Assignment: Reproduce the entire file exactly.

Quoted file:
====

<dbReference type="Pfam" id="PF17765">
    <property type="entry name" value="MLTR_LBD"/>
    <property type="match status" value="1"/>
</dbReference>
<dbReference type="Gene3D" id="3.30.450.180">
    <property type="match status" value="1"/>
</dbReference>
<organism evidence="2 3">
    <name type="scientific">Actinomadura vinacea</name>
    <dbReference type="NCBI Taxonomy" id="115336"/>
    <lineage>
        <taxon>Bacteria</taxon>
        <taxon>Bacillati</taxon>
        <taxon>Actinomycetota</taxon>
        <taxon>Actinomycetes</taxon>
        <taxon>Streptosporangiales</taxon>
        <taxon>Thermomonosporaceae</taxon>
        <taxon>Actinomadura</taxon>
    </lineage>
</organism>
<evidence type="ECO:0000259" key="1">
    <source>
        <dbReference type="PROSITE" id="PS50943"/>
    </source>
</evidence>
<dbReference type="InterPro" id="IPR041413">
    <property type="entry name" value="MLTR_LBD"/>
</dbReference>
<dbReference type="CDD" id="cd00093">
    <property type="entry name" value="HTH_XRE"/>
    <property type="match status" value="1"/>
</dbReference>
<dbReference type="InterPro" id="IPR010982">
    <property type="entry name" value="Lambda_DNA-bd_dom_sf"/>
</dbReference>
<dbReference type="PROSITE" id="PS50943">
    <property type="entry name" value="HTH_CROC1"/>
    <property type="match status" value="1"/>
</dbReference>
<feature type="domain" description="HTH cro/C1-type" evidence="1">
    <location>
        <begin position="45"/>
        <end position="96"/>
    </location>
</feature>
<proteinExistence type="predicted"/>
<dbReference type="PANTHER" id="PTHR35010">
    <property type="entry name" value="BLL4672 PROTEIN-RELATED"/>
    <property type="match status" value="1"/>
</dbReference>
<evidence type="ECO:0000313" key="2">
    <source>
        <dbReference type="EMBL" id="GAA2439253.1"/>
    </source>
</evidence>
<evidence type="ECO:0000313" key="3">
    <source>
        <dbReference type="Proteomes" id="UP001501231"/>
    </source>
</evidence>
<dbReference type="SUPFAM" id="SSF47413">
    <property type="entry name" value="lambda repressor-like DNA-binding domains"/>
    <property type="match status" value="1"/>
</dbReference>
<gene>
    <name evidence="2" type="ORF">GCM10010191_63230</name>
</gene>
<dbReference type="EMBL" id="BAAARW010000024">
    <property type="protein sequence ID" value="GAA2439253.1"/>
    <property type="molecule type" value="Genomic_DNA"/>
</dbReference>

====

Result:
<dbReference type="Pfam" id="PF17765">
    <property type="entry name" value="MLTR_LBD"/>
    <property type="match status" value="1"/>
</dbReference>
<dbReference type="Gene3D" id="3.30.450.180">
    <property type="match status" value="1"/>
</dbReference>
<organism evidence="2 3">
    <name type="scientific">Actinomadura vinacea</name>
    <dbReference type="NCBI Taxonomy" id="115336"/>
    <lineage>
        <taxon>Bacteria</taxon>
        <taxon>Bacillati</taxon>
        <taxon>Actinomycetota</taxon>
        <taxon>Actinomycetes</taxon>
        <taxon>Streptosporangiales</taxon>
        <taxon>Thermomonosporaceae</taxon>
        <taxon>Actinomadura</taxon>
    </lineage>
</organism>
<evidence type="ECO:0000259" key="1">
    <source>
        <dbReference type="PROSITE" id="PS50943"/>
    </source>
</evidence>
<dbReference type="InterPro" id="IPR041413">
    <property type="entry name" value="MLTR_LBD"/>
</dbReference>
<dbReference type="CDD" id="cd00093">
    <property type="entry name" value="HTH_XRE"/>
    <property type="match status" value="1"/>
</dbReference>
<dbReference type="InterPro" id="IPR010982">
    <property type="entry name" value="Lambda_DNA-bd_dom_sf"/>
</dbReference>
<dbReference type="PROSITE" id="PS50943">
    <property type="entry name" value="HTH_CROC1"/>
    <property type="match status" value="1"/>
</dbReference>
<feature type="domain" description="HTH cro/C1-type" evidence="1">
    <location>
        <begin position="45"/>
        <end position="96"/>
    </location>
</feature>
<proteinExistence type="predicted"/>
<dbReference type="PANTHER" id="PTHR35010">
    <property type="entry name" value="BLL4672 PROTEIN-RELATED"/>
    <property type="match status" value="1"/>
</dbReference>
<evidence type="ECO:0000313" key="2">
    <source>
        <dbReference type="EMBL" id="GAA2439253.1"/>
    </source>
</evidence>
<evidence type="ECO:0000313" key="3">
    <source>
        <dbReference type="Proteomes" id="UP001501231"/>
    </source>
</evidence>
<dbReference type="SUPFAM" id="SSF47413">
    <property type="entry name" value="lambda repressor-like DNA-binding domains"/>
    <property type="match status" value="1"/>
</dbReference>
<gene>
    <name evidence="2" type="ORF">GCM10010191_63230</name>
</gene>
<dbReference type="EMBL" id="BAAARW010000024">
    <property type="protein sequence ID" value="GAA2439253.1"/>
    <property type="molecule type" value="Genomic_DNA"/>
</dbReference>